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 Second, it seems likely that the perforate foraminifera (which include G. scitula and G. inflata) incorporate Ca2+ and trace elements via intracellular vacuoles that serve as reservoirs for calcification [Erez, 2003]. The composition of the solution in the vacuoles is similar but not necessarily identical to seawater [Elderfield et al., 1996; Erez, 2003] and trace elements are extracted from it during the biomineralization process. If this is the case, then the composition of the foraminiferal calcite changes as a function of the fraction of Ca2+ remaining in the reservoir. This can be modeled in terms of Rayleigh distillation [Elderfield et al., 1996] and the results are shown in Figure 8b. One of the predictions of this model is that intratest heterogeneity will be large for ions that have DX > 1 (Mn2+) but small for ions that have DX < 1 (Sr2+, Ba2+, Mg2+). Our data indicate that this is true for Sr but not for Ba. The model also predicts that the relationship between DX and the size of the Ca2+ reservoir for elements with DX > 1 is opposite to that for elements with DX < 1. Thus, Mn2+ and Ba2+ should show contrasting behavior (Figure 8b), but this is not what we observe in our data (Figure 7). In addition, it is difficult to reconcile the abrupt changes in the Mg/Ca ratio of the test (as revealed by EMP (Figure 3)) with the smooth, gradual nature of a distillation process.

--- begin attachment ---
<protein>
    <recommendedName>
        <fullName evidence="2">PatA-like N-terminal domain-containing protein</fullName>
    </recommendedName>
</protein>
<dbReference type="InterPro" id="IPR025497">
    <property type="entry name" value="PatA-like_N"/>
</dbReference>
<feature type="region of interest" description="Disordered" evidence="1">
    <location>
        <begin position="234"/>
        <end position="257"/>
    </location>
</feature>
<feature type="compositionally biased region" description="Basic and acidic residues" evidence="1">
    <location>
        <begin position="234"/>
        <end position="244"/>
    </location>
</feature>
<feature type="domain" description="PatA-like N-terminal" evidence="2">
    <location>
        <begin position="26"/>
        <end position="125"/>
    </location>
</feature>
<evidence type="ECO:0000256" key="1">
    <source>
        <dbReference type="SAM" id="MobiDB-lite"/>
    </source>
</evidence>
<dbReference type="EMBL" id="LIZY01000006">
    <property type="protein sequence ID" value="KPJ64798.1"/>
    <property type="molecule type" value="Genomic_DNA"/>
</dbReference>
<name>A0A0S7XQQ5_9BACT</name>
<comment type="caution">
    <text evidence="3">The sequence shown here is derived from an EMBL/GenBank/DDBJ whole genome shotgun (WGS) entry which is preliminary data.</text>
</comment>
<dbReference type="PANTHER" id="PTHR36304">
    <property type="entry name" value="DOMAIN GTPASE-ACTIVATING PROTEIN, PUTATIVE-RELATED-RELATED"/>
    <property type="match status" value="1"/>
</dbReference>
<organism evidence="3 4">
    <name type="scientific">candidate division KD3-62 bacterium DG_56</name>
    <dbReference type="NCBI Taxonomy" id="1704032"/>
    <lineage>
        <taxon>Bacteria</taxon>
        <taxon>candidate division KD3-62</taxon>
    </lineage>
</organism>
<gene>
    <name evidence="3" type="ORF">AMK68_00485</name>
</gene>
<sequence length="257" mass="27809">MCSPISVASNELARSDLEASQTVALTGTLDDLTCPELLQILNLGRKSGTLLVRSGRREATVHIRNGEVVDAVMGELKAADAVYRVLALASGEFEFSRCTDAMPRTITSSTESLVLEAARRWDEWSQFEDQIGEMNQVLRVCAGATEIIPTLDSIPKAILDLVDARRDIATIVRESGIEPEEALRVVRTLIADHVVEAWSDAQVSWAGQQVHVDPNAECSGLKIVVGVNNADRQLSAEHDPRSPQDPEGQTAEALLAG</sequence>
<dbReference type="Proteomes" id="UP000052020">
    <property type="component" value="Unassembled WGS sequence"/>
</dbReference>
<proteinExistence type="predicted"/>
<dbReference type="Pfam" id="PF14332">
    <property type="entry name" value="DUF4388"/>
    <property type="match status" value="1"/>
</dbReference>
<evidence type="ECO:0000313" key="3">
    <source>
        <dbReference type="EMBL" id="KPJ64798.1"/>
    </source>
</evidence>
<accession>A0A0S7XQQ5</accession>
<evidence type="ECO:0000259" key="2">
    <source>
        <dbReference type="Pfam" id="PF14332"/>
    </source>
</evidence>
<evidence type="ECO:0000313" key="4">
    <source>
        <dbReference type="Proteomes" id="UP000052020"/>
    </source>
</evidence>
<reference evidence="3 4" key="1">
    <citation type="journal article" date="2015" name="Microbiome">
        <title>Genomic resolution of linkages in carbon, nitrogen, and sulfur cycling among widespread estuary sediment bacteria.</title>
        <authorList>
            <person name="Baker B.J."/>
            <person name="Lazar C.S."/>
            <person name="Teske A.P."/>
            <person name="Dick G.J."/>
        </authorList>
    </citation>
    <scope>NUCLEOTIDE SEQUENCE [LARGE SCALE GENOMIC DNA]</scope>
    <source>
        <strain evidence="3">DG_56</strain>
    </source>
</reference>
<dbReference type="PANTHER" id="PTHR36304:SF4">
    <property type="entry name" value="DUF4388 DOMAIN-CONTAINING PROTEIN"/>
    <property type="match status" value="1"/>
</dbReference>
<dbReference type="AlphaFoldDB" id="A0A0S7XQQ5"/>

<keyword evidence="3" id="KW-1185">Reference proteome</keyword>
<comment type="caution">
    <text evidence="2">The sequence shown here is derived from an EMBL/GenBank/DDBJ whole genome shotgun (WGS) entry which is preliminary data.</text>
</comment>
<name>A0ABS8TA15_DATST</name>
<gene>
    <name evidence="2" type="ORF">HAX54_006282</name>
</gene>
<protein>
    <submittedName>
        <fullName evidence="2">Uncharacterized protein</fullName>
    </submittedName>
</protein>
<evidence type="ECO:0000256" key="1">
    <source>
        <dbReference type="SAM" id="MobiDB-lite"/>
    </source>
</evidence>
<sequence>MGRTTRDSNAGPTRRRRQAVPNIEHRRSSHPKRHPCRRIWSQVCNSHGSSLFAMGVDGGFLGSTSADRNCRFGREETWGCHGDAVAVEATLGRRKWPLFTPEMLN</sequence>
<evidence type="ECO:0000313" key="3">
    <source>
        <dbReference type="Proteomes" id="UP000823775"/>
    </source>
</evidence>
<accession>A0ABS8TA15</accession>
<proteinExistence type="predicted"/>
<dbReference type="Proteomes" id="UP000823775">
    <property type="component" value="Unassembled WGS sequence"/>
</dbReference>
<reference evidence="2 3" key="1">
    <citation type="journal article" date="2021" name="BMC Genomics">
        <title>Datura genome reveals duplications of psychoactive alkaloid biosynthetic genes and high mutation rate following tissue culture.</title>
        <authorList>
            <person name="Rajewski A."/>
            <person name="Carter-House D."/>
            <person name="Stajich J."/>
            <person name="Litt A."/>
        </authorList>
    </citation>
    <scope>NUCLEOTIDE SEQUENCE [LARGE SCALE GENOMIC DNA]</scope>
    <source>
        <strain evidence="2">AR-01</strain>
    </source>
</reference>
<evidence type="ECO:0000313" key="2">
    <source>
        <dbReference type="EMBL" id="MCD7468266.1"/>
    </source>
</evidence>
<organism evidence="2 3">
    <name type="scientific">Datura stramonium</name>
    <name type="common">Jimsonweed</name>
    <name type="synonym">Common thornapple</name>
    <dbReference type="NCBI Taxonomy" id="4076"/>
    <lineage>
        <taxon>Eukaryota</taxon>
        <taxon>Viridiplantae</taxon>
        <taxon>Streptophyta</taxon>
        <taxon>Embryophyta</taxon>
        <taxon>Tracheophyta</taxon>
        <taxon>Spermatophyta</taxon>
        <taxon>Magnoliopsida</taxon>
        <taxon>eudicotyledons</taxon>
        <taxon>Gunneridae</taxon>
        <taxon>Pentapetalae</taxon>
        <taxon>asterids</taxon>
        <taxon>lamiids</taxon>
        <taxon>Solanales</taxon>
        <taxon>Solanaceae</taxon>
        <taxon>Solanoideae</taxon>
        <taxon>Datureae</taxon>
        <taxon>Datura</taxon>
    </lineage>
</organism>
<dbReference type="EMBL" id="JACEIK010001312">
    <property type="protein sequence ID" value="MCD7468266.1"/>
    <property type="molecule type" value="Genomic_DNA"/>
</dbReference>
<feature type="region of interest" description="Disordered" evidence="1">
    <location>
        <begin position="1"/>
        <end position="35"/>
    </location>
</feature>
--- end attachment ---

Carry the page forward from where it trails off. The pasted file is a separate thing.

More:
Finally, the incorporation of trace elements into foraminiferal calcite can be affected by changes in the structural form of the calcite [Russell et al., 2004]. Figure 4 demonstrates that the structure of the calcite crystals that form the inner and outermost parts of the test wall are distinctly different and, in this connection, it is well documented that calcite growth hillocks have two types of vicinal faces with the positive faces incorporating trace elements in a way that is different from the negative faces [e.g., Paquette and Reeder, 1990, 1995; Reeder, 1996]. It is also recognized that the proportional area of each of these faces can be altered by Mg incorporation [Davis et al., 2004] and the presence of amino acids [Orme et al., 2001]. The average composition of the calcite (Cav) can be calculated in terms of the relative proportion of positive versus negative faces: